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Orlando Sentinel

Parties Stumble On Their Path To Woo Voters

by Maria Padilla

July 11, 2001
Copyright © 2001 Orlando Sentinel. All Rights Reserved.

The state Democratic and Republican parties each are playing a game of Weakest Link.

The Democrats are running to South Florida to shore up support among Cubans, who are predominantly Republican. And the Republicans are trying to strengthen ties with Central Florida's Puerto Rican community, which tends to vote Democratic.

Each party needs a chunk of these voters to make a go of it in Florida, a hotly contested political battleground. But each Hispanic group dominates a different part of the state.

Cubans long have been a stronghold in Miami-Dade, while Puerto Ricans are the main Hispanic group in this region, where the swing vote is very pronounced. This being Democrat-leaning Central Florida, let's focus on the Republicans. The party can shorten its learning curve if it stops treating every Hispanic as if he or she were Cuban.

Hispanics have much in common, but each group has different concerns. To ignore that is tantamount to talking over the heads of Puerto Ricans.

It already has happened. During last fall's presidential election, the state GOP held a Hispanic rally in Orlando and then proceeded to ignore the large Puerto Rican contingent in the audience.

It happened most recently in April, when the state GOP kicked off an outreach to Hispanics in Orlando that drew about 150 people, and then proceeded to ignore Puerto Rican issues.

Not once did the GOP's VIPs address the subject of Vieques, which is foremost on the minds of most Puerto Ricans. To draw a parallel, it's unlikely that state GOP Chairman Al Cardenas would speak to a Miami group and not mention Fidel Castro.

In addition, Puerto Rico Sen. Edison Misla Aldarrondo, who spoke at the meeting, addressed the audience in barely understandable English, while everyone else spoke Spanish. Why did he do that? Ironically, Aldarrondo's talk also ignored Puerto Ricans, focusing on vouchers, faith-based initiatives and tax reductions.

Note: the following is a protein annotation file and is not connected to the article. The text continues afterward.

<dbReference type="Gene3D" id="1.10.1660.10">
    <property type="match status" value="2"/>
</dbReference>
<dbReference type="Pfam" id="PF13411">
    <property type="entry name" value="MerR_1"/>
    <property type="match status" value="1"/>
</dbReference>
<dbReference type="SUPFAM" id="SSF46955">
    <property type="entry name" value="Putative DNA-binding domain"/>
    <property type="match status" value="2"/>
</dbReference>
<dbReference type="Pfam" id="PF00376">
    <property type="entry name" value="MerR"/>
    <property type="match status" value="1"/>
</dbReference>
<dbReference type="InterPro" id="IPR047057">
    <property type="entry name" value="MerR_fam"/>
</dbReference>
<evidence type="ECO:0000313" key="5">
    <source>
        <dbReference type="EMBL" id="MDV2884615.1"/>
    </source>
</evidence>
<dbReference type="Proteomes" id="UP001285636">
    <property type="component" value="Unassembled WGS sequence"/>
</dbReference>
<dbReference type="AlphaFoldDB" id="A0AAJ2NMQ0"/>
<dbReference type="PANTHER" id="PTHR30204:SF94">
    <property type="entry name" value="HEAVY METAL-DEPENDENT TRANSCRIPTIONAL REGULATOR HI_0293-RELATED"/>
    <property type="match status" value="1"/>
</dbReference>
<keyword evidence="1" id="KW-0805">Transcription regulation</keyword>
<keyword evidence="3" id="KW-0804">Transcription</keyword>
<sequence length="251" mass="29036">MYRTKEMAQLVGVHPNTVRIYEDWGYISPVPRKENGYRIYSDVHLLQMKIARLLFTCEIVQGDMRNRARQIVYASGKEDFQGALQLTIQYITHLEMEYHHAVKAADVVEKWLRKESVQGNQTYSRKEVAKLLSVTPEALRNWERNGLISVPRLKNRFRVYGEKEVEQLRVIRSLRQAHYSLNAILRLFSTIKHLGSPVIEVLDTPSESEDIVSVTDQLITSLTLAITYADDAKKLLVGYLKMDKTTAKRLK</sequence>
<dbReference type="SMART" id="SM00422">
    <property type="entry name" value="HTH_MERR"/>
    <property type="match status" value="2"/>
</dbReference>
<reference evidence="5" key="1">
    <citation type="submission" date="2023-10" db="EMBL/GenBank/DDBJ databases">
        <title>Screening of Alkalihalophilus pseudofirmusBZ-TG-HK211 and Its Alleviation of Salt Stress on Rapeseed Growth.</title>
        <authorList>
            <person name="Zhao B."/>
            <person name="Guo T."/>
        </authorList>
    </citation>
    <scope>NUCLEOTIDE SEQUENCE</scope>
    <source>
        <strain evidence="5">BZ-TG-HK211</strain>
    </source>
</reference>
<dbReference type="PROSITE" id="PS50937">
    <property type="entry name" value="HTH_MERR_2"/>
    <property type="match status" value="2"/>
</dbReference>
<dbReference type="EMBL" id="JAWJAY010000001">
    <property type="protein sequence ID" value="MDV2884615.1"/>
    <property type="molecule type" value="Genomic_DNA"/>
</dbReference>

At the end of the hour-long meeting, members of the audience remained in their seats, as if they were expecting something more. Finally, a coordinator said, "That's it. The meeting is over."

The state GOP thinks there's no reason it can't capture 50 percent to 75 percent of the nation's Hispanic vote. Not if it continues on this route. Party leaders believe that personal contact can overcome local resistance, and that is true. But only if they acknowledge who you are and address your concerns. Perhaps what is needed is a political equivalent of a locator map.

Since the GOP reception, the state party has hired an outreach coordinator for Central Florida. Word is that he's good. If the GOP can get that right, it can get other things right. After all, Puerto Ricans from the island who lean toward statehood have a stronger connection with Republicans than do Puerto Ricans born in the states.

Meanwhile, as Democrats mend fences with Cubans, as they should, the party also runs the risk of taking Puerto Ricans for granted. Puerto Ricans are aware of how Democrats ignore black voters, the party's most loyal constituents. They are worried about receiving the same treatment.

Fortunately, there's a solution: Become an Independent or nonaffiliated voter. Guaranteed, both political parties will be begging for your vote.

That's how all Hispanics can become a strong political link.

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